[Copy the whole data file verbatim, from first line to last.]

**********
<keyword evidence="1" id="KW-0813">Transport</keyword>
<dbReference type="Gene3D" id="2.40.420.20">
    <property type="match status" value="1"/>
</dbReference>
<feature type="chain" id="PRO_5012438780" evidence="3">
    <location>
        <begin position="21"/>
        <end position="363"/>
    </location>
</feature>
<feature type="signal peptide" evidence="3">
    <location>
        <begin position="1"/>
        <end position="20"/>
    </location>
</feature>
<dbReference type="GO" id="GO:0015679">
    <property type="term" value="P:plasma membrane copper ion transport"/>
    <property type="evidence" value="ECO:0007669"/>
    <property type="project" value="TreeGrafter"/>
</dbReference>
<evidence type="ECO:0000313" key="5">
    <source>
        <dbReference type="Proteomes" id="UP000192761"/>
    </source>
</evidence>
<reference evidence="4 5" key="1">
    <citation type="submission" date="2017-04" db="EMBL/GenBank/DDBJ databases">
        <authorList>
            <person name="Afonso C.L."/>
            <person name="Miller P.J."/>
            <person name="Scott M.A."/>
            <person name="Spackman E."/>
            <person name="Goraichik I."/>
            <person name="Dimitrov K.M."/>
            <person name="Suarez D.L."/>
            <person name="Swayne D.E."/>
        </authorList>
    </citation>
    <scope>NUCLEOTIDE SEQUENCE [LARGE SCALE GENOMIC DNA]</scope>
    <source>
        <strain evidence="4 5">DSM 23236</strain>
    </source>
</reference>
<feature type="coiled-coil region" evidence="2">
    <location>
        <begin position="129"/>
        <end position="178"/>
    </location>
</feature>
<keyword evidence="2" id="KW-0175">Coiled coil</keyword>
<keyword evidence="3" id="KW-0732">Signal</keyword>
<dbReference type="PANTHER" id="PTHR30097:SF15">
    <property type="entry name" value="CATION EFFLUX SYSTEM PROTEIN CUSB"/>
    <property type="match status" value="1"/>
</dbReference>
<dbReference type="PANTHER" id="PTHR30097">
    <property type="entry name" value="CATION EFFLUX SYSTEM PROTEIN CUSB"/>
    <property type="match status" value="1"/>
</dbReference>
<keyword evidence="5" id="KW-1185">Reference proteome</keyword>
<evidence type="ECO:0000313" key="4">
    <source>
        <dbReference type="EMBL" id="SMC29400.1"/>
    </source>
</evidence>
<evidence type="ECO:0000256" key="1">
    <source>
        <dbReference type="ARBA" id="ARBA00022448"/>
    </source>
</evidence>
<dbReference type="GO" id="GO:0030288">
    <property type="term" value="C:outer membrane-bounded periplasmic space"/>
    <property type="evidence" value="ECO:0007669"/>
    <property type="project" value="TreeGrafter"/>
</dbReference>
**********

<keyword evidence="1" id="KW-0813">Transport</keyword>
<dbReference type="Gene3D" id="2.40.420.20">
    <property type="match status" value="1"/>
</dbReference>
<feature type="chain" id="PRO_5012438780" evidence="3">
    <location>
        <begin position="21"/>
        <end position="363"/>
    </location>
</feature>
<feature type="signal peptide" evidence="3">
    <location>
        <begin position="1"/>
        <end position="20"/>
    </location>
</feature>
<dbReference type="GO" id="GO:0015679">
    <property type="term" value="P:plasma membrane copper ion transport"/>
    <property type="evidence" value="ECO:0007669"/>
    <property type="project" value="TreeGrafter"/>
</dbReference>
<evidence type="ECO:0000313" key="5">
    <source>
        <dbReference type="Proteomes" id="UP000192761"/>
    </source>
</evidence>
<reference evidence="4 5" key="1">
    <citation type="submission" date="2017-04" db="EMBL/GenBank/DDBJ databases">
        <authorList>
            <person name="Afonso C.L."/>
            <person name="Miller P.J."/>
            <person name="Scott M.A."/>
            <person name="Spackman E."/>
            <person name="Goraichik I."/>
            <person name="Dimitrov K.M."/>
            <person name="Suarez D.L."/>
            <person name="Swayne D.E."/>
        </authorList>
    </citation>
    <scope>NUCLEOTIDE SEQUENCE [LARGE SCALE GENOMIC DNA]</scope>
    <source>
        <strain evidence="4 5">DSM 23236</strain>
    </source>
</reference>
<feature type="coiled-coil region" evidence="2">
    <location>
        <begin position="129"/>
        <end position="178"/>
    </location>
</feature>
<keyword evidence="2" id="KW-0175">Coiled coil</keyword>
<keyword evidence="3" id="KW-0732">Signal</keyword>
<dbReference type="PANTHER" id="PTHR30097:SF15">
    <property type="entry name" value="CATION EFFLUX SYSTEM PROTEIN CUSB"/>
    <property type="match status" value="1"/>
</dbReference>
<dbReference type="PANTHER" id="PTHR30097">
    <property type="entry name" value="CATION EFFLUX SYSTEM PROTEIN CUSB"/>
    <property type="match status" value="1"/>
</dbReference>
<keyword evidence="5" id="KW-1185">Reference proteome</keyword>
<evidence type="ECO:0000313" key="4">
    <source>
        <dbReference type="EMBL" id="SMC29400.1"/>
    </source>
</evidence>
<evidence type="ECO:0000256" key="1">
    <source>
        <dbReference type="ARBA" id="ARBA00022448"/>
    </source>
</evidence>
<dbReference type="GO" id="GO:0030288">
    <property type="term" value="C:outer membrane-bounded periplasmic space"/>
    <property type="evidence" value="ECO:0007669"/>
    <property type="project" value="TreeGrafter"/>
</dbReference>